Aortic aneurysms

What is an Abdominal Aortic Aneurysm (AAA)?

The aorta is the largest artery in your body. It is a muscular vessel that transmits oxygen-rich blood from the heart to the lower abdomen. In the chest, it is called the “thoracic aorta”. In the abdomen, it is referred to as the “abdominal aorta”. At the level of your belly button (umbilicus), the aorta divides into two iliac arteries that carry blood through the pelvis and into each leg.

When the wall of a blood vessel weakens, internal pressure causes it to expand or bulge like a balloon. This abnormal dilatation is called an “aneurysm”. When this occurs in the abdominal aorta, the result is an Abdominal Aortic Aneurysm or AAA. 75% of aortic aneurysms are found in this position. As might happen with a balloon, an increase in aneurysm diameter can result in it bursting (rupture). Aneurysm rupture is a surgical emergency. It generally results in severe internal bleeding, causes collapse from shock and carries a high risk of death. Life-saving surgery is then required.

Clearly, there is a benefit to having an AAA treated well before it bursts, provided that your surgeon is able to offer its repair with acceptably low complication rates. The published mortality rate for elective AAA repair in Australia is < 4%. A/Professor McClure’s experience of treating over 375 AAA by either open surgery or endografting over the past 14 years, has been accompanied by a 30-day operative mortality of 0.8%. It is essential that the Vascular Surgeon you see for repair of your AAA provides you with their own outcome figure for you to consider.


Abdominal Aortic Aneurysm

How do I know if I have an aneurysm (the symptoms)?

For most people, a growing AAA causes no symptoms. The vast majority is found by chance during a test for an unrelated medical problem, and this leads to a referral for management by a Vascular & Endovascular Surgeon.

On occasions patients may be aware of the following:

  • Pulsation in the upper abdomen, much like a heartbeat.
  • Fullness or discomfort after eating.
  • Pain, or ulceration, in the legs from material that breaks from the aneurysm and travels downstream to block arteries in the legs (embolisation).
  • Severe and sudden pain in the abdomen, lower back or pelvis. This may be a sign of imminent rupture and is an indication for seeking URGENT medical attention.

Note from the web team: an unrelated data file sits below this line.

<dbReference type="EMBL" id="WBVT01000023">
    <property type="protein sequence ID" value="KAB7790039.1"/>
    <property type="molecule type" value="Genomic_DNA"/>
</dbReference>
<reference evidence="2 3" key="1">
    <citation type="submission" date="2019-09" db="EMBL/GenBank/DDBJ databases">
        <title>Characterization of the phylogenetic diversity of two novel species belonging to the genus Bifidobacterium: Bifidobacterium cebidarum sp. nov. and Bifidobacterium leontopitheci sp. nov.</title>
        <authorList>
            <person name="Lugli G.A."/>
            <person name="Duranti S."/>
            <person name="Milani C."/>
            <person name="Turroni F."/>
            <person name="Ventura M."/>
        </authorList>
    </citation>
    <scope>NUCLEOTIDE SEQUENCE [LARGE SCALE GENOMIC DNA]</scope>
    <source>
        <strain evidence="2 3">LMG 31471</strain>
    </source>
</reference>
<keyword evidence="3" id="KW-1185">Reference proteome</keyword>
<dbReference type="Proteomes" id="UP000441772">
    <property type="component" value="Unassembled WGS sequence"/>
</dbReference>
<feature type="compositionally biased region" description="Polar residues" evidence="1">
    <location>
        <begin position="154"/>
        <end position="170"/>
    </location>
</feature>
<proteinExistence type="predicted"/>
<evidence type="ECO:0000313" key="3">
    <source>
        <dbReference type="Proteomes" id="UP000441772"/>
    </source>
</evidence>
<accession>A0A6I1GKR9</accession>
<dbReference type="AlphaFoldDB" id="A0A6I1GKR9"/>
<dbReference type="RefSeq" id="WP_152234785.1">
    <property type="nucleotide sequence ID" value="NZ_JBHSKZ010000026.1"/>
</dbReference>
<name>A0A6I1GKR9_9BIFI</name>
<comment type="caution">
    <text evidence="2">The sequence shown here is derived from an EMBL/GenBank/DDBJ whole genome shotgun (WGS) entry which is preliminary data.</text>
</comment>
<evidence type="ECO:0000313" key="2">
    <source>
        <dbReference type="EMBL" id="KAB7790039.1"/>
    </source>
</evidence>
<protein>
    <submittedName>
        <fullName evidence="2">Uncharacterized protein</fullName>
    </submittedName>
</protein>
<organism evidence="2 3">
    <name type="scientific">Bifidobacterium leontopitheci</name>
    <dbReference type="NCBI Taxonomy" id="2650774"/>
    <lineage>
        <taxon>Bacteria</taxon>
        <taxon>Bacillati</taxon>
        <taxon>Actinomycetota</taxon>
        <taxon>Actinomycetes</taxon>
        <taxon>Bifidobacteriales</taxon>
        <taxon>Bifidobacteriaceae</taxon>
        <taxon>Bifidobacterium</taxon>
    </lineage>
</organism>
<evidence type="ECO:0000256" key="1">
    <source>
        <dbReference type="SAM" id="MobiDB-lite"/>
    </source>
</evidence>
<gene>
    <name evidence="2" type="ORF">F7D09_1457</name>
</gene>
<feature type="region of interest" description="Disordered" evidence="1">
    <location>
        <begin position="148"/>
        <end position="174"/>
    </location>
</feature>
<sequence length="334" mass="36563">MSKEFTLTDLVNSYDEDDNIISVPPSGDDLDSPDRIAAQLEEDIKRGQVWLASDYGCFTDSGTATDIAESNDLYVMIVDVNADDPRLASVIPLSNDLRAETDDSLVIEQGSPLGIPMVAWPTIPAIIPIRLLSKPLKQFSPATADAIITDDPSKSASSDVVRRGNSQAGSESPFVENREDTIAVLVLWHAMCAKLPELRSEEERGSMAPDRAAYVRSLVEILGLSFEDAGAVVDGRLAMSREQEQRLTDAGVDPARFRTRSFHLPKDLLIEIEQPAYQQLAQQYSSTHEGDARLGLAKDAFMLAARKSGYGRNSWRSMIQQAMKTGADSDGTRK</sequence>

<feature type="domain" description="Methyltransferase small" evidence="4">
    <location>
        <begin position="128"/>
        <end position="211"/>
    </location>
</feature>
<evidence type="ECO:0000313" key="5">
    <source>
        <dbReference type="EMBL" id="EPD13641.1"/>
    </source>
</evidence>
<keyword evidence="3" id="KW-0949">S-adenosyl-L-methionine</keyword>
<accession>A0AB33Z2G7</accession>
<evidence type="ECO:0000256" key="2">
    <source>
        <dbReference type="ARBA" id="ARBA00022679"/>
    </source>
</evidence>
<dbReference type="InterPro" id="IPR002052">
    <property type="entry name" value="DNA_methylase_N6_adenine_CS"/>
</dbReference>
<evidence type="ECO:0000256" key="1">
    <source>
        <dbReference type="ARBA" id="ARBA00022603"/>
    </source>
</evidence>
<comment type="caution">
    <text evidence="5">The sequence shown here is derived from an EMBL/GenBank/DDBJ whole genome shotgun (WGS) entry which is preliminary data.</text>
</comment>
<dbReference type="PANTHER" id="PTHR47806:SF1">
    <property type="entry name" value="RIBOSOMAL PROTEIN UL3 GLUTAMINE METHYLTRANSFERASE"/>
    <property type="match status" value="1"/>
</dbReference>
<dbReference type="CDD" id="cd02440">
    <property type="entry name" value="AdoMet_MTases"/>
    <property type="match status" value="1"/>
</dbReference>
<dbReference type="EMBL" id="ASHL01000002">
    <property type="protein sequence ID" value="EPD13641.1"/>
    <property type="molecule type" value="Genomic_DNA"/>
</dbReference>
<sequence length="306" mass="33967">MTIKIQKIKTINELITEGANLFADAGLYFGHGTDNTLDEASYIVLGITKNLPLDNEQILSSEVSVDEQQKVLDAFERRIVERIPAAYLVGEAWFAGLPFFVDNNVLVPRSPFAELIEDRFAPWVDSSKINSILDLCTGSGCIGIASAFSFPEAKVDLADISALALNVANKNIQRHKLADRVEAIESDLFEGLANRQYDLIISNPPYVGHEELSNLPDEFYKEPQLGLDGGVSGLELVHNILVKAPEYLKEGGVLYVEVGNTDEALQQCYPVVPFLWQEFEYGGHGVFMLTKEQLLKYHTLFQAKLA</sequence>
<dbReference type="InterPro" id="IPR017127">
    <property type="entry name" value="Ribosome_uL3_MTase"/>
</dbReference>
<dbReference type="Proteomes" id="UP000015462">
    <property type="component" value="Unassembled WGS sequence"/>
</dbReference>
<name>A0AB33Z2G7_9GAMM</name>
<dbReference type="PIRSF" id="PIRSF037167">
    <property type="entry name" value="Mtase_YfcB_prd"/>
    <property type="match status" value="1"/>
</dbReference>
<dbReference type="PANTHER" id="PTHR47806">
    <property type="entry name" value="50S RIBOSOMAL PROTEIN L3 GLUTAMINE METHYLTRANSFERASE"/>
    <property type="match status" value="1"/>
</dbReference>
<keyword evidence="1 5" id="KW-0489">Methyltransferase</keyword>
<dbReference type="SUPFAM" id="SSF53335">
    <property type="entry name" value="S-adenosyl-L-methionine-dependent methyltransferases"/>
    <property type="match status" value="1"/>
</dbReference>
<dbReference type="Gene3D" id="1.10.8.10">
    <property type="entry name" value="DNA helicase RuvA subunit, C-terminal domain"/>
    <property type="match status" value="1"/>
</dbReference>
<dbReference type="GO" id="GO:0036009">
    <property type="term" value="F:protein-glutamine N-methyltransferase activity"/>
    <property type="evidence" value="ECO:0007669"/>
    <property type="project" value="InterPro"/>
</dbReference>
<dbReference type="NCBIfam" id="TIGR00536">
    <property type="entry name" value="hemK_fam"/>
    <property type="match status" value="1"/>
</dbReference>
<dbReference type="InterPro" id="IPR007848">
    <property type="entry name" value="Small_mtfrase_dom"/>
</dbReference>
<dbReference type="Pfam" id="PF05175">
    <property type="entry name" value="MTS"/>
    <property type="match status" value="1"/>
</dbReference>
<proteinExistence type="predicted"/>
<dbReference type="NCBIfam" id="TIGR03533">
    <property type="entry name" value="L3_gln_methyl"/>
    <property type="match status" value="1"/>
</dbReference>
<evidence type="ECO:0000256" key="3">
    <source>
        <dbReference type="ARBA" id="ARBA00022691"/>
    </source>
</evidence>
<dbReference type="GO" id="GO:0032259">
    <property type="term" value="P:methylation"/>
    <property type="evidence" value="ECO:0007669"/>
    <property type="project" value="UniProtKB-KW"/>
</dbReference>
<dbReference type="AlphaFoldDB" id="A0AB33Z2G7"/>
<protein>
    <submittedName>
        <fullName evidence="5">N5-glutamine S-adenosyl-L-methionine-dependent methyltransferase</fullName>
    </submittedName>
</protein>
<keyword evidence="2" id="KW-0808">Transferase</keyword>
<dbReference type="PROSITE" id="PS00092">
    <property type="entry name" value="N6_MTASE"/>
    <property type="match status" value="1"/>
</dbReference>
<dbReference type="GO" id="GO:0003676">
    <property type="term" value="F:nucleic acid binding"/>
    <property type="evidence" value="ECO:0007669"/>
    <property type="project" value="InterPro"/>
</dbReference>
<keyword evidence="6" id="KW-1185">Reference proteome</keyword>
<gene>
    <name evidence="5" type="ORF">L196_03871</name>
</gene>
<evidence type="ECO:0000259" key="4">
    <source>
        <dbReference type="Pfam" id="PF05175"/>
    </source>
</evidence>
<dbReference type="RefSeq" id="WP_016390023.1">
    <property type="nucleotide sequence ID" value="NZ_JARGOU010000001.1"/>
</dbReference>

What is the cause of an Abdominal Aortic Aneurysm?

While there continues to be active research into this matter, the exact cause of aortic aneurysmal degeneration remains unknown. Clearly, there is a genetic basis, and enzyme defects in the aneurysm wall that permits the breakdown of its components have been found. In the majority of patients, AAAs are also associated with generalised atherosclerosis (hardening of the arteries) throughout the body. While we have yet to identify measures to prevent aneurysms, reducing risk factors contributing to atherosclerosis, such as high blood pressure (hypertension) and smoking, is essential.

Recognised risk factors for AAA include:

  1. Gender: 80% of AAAs are found in men.
  2. Advancing age: AAAs are uncommon below the age of 60 years.
  3. Family history: Having a close relative with an AAA increases your risk of AAA and is a reason to have your own aortic diameter checked.
  4. Hypertension: Having high blood pressure puts increased strain on your aortic wall.
  5. Cigarette smoking: There is strong evidence that this increases the aneurysm growth rate. When you see A/Prof McClure regarding your AAA, he will advise that you stop smoking if this is a habit of yours.

Diagnosis: What tests are needed?

As mentioned, an AAA is usually found incidentally by routine physical examination or by a test such as ultrasound, CT scan, MRI, or plain abdominal x-ray. If your GP is concerned about the test finding, you may be asked to see a Vascular & Endovascular Surgeon. Further tests may then be needed to determine if surgery is required, if you are fit to undertake this surgery, and which of the surgical options are best for you.

Ultrasound CT Scan
An ultrasound image of AAA CT scan result of an AAA

What are the treatment options for an Abdominal Aortic Aneurysm?

Ongoing surveillance